For those in between, here is my take on it. Dr. Gazzaniga is the father of research into split brain patients (this procedure for epilepsy has been replaced by less damaging ones, so there will be little research in the future). His work seems to have heavily influenced our present understanding of the brain, and a lot of that understanding is presented in this work. While I thought I knew quite a bit for a layman, there was not one part of this book that I could skip through, all of it was engaging, even the familiar parts. While there are other books I could recommend that specialize in certain areas, "Who's In Charge" covers most of the current popular topics, such as Self, Consciousness, Free Will, and Morality and touches on Chaos Theory and Emergence. To me, there were no low points here. nor is anything too complicated for the unitiated. I cannot see anybody being disappointed in purchasing this book, and believe you could have saved time and effort, by just following the advice in the headline.
85 of 90 people found this review helpful
Although the author purports to address the issue of free will from a neuroscience point of view he goes off on many, many tangents and is oddly reticent to make any firm assertions.
He gives a good tour of the current state of what we understand about how the brain works. This is meant to set the stage for addressing the question of whether brain chemistry and wiring pre-determines out decisions or if free will really exists. However, although he asserts that he thinks free will exists he does not create any structured arguments to support his belief. Either he feels the evidence speaks for itself (in which case he has over-estimated his audience) or his hypothesis never crystallized in his mind.
As an experienced neuroscientist he has a masterful grasp of the subject (although I found his frequent, parenthetical comments of "so-and-so, who worked in a lab across campus from me" did not add anything to the story.) Not only does he understand what he is writing about, but he has thought deeply about the implications and he presents the material accurately.
I found the performance to be rather snarky and it distracted from the text.
The survey of current neuroscience makes the book worth reading, but I think he does a disservice to claim the book is about free will.
62 of 70 people found this review helpful
This was a good book. There were two or three really mind-blowing concepts that I hadn't heard before. But I give it fewer stars because (1) it doesn't really spend very much time on the titular question -- specifically "free will". It's really a book about how the brain works, which is really interesting to me, but this book's not as good as David Eagleman's "Incognito", in my opinion. (2) It spends quite a bit of time on how current neuroscience impacts law and courtroom proceedings. Those parts seemed repetitive and dull to me.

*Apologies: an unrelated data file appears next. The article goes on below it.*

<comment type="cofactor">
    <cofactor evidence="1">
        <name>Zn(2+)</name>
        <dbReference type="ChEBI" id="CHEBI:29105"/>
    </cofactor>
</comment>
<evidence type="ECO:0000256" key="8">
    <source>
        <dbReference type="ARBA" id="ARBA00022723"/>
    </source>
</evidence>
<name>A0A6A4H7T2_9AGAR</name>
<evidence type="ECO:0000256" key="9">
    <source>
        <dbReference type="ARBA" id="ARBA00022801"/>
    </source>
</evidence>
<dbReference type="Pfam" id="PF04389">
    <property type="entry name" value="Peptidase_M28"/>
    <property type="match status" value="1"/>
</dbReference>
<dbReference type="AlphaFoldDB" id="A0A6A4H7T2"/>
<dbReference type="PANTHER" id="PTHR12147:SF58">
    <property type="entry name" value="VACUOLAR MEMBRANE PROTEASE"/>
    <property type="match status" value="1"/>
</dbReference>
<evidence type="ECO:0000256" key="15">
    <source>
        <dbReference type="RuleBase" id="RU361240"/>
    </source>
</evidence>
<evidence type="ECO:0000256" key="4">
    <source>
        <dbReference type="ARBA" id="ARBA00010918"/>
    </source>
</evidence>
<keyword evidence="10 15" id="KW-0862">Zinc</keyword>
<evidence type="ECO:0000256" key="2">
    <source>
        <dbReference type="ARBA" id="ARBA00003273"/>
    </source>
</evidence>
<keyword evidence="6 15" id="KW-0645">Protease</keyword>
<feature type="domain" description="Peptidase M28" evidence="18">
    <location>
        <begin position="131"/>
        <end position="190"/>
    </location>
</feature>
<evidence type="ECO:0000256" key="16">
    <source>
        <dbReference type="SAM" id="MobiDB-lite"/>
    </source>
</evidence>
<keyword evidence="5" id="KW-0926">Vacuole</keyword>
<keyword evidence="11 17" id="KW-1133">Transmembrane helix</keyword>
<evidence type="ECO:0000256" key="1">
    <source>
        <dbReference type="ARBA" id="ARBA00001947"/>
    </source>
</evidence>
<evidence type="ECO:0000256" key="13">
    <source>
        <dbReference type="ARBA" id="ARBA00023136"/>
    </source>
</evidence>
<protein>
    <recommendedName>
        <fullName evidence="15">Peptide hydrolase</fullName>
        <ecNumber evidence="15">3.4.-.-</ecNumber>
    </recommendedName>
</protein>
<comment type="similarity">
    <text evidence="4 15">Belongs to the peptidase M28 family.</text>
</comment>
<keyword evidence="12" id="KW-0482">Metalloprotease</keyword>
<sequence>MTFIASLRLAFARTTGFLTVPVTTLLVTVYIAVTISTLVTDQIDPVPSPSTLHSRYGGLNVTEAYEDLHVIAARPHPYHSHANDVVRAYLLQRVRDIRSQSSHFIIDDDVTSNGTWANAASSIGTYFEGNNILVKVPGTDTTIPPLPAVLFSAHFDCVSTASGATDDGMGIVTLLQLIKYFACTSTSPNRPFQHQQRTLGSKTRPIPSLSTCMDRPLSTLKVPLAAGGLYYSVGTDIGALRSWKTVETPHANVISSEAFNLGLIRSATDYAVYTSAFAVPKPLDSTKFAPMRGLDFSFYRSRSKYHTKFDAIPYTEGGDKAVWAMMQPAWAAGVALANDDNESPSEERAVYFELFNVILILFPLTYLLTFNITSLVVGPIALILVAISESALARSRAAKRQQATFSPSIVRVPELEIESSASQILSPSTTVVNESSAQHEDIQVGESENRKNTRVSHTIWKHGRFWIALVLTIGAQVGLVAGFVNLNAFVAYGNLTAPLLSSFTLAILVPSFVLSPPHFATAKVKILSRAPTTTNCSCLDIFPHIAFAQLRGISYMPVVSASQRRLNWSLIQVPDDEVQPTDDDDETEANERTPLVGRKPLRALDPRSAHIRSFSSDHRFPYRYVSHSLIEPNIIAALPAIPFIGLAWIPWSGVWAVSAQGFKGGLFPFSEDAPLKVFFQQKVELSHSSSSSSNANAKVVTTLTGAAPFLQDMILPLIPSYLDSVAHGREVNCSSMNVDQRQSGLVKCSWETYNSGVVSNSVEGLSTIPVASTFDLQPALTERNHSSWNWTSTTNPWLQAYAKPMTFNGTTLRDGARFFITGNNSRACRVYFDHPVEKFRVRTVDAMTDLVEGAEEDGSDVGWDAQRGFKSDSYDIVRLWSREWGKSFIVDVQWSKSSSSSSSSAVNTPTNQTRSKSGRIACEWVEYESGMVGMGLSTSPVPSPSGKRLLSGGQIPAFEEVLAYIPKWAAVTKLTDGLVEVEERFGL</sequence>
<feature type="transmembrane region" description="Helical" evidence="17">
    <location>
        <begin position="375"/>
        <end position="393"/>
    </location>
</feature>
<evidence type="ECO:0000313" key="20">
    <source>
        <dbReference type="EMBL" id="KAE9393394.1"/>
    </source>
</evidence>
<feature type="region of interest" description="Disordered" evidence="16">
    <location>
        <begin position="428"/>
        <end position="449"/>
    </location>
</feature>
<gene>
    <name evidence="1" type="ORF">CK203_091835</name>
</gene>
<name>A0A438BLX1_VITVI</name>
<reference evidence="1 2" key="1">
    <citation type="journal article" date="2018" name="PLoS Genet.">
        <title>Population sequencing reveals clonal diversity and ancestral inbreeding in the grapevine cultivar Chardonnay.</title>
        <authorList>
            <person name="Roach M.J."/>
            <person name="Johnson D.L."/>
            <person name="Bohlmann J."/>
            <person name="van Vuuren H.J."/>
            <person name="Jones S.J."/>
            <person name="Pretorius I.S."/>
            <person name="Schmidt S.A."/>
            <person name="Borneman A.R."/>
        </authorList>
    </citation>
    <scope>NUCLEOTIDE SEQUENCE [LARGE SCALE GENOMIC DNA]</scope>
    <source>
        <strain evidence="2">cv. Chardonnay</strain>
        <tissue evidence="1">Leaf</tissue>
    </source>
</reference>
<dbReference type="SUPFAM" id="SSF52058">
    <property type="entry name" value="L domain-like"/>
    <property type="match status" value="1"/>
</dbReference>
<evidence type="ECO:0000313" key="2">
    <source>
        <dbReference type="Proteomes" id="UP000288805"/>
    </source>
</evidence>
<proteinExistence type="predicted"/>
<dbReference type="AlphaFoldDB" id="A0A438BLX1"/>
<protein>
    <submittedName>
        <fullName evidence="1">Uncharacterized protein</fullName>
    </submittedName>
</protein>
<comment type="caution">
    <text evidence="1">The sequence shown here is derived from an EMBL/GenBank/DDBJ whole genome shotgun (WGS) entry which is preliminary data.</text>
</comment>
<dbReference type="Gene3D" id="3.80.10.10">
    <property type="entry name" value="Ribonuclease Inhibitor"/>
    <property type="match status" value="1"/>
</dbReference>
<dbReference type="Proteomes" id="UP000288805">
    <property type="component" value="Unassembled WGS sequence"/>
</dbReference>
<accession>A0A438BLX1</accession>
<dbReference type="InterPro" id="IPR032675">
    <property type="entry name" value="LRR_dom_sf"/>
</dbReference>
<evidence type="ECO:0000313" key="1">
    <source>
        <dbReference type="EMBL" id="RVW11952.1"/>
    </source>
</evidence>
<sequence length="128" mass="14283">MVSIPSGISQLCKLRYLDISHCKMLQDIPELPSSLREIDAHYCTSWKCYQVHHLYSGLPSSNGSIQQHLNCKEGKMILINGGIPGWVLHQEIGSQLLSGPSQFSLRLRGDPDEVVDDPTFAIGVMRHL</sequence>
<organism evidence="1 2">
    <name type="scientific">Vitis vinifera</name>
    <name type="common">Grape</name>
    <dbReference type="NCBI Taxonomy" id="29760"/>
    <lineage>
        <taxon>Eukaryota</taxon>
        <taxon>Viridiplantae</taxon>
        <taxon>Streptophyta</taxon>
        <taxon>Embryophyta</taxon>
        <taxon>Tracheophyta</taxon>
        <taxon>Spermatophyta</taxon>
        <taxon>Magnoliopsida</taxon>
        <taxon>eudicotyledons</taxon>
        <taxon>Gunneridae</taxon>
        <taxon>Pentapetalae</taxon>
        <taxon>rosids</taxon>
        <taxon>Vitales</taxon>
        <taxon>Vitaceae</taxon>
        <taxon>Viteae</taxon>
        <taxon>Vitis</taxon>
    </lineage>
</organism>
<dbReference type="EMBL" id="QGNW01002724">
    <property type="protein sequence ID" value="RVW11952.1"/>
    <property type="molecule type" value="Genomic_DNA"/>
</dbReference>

36 of 41 people found this review helpful
This book is not the kind of thing you want to get distracted from while listening. It's rather technical at certain points. Even if you listen perfectly, you may have the sense from time to time that you must have missed something.
I realized while listening that I've read a lot recently about moral psychology, rationality, evolution/epigenetics and neuroscience, so there was a lot of material I had read or heard before. If you've been keeping up with Jonathan Haidt, Stephen Pinker, etc, you'll already be familiar with a good bit of what's here. However, if you are interested in one of these subjects and haven't read up much on them lately, I think you'd enjoy the book.
The author's tone of voice is ... well, hilarious. It's like a man reading with a perpetual smirk while waiting for his next martini to be stirred, not shaken, because he knows, thankyouverymuch, that you don't shake martinis, for the love of all that's holy. (I've done my best to give you a sense of his voice in the text I've written -- a nearly impossible feat, but if you have a listen, you might see what I mean.) I'd choose to listen to this reader again, but I have a feeling his tone is not for everyone.
There's a lot of technical stuff. You may or may not remember as much as you'd like once it's over, but it's a good overview of where we are with understanding consciousness in the early 21st century. Also, it's not a terribly long book, and the illustrations are often amusing, so it's worth taking a chance on, IMHO.